One of the things I like about Stross' writing is the ideas. Have you read his piece On Beginnings where he talks about the inspiration behind the story. His strength is world-building, he is less good at characterisations but he brings so much energy to his writing that it is easy to overlook that, especially in short stories. So in ACCELERANDO, the stronger bits are the infodumps, the technical jargon and the explanation of big ideas (Matrioshka Brains! Eigen-selves!, VILE OFFSPRING!, ECONOMICS 2.0!). He is getting better at characters though.

    The big problem with writing a story that spans a Singularity is that a pre-Singularity person in a post-Singularity environment would not be able to function as the post-Singularity environment is so alien to them. To make it work, the characters have to be enough like us pre-Singularity humans that we, the readers can relate to them, yet different enough to justify the post-Singularity label.

    Stross is clearly not averse to tackling difficult challenges. He is currently writing HALTING STATE which is on MMORPGS and is going to use second person point-of-view as he says in his 20th April 2006 blog entry! He is an interesting writer & I'm curious to read what he comes up with next.

  10. #10
    Prefers to be anomalous intensityxx's Avatar
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    As I've posted before, I eagerly bought the hardback when it first came out, and began reading it consecutively as a novel, making every effort to understand each whiz-bang idea Stross threw my way. My brain got tired about halfway through and I set it down to pick up later. I still haven't picked it back up, but do hold the author and his mighty brain in godly esteem.

    I'm glad this is being read and discussed here, since I think it's a huge and significant undertaking in sf literature, and also because this discussion is inspiring me to give it another try. This time I think I'll read chapters one-by-one, with breaks inbetween, as it was originally written. I am incapable of digesting 5 years of Stross' powerful Ideas in one go.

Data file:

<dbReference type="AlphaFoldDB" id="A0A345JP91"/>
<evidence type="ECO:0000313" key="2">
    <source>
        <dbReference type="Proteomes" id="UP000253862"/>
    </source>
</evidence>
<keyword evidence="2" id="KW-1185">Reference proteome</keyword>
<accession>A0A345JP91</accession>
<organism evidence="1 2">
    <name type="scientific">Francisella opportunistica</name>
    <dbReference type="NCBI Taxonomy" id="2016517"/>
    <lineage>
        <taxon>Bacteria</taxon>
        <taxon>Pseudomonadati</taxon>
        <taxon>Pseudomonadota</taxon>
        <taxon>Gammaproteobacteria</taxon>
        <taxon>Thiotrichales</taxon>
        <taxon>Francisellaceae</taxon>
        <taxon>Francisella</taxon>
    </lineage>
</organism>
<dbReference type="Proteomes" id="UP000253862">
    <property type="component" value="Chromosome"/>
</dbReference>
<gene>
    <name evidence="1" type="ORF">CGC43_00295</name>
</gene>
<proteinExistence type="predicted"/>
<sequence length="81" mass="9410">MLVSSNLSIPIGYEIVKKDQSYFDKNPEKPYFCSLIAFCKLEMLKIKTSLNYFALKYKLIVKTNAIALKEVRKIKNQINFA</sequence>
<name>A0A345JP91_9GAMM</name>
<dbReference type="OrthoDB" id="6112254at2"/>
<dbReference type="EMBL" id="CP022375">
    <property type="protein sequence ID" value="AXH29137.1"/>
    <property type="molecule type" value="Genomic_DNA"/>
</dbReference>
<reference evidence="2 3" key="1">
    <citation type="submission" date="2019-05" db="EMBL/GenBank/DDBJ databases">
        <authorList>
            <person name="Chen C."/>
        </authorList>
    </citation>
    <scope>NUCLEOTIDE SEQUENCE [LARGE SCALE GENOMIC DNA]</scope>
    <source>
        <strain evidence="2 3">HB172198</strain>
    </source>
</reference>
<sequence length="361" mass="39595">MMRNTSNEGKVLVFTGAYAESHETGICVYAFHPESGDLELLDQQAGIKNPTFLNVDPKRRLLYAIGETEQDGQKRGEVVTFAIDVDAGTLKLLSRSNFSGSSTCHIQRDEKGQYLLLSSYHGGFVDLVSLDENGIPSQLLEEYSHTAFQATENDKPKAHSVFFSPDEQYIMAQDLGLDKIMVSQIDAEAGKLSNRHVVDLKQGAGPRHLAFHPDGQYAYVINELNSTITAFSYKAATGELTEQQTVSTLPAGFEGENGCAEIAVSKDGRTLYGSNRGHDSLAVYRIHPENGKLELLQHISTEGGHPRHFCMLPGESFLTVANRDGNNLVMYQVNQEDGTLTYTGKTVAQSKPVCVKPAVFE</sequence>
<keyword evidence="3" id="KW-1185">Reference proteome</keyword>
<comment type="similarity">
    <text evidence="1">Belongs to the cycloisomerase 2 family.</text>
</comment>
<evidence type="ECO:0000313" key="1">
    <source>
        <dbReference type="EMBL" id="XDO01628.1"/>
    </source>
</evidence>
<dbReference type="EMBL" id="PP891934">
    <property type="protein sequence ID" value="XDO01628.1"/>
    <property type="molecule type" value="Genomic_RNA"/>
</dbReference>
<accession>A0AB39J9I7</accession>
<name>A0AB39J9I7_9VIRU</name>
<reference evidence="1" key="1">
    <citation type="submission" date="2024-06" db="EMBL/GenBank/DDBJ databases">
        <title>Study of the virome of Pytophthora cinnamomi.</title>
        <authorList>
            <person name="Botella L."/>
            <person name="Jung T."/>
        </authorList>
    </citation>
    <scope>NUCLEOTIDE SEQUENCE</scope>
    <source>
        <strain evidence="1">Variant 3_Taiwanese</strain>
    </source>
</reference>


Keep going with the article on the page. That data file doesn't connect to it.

11. #11
    Repudiated Ursus s271's Avatar
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    I found "post-singularity" part of the book considerably less interesting than pre- and through- singularity. And I agree, Stross is the first who treat seriously economical aspects of singularity. The same as the ecnomy was/is a driving force of high-tech boom, it may be a driving force of singulartity. One interesting thing is use of programming languages to formulate contracts in exact terms.Another - truly scary idea about the danger of self-aware or presentient corporations and financial tools. Corporations as dumb and inefficient as they are now aready represent a lot of problems and threats, what kind of Evil they would be if they become smart and sentient is difficalt to imagine. Distributed in the net superintelligent patent shark agency, intantly filtering out all patentable ideas from the net, applicating for patent and staring lawsuits, all at once ?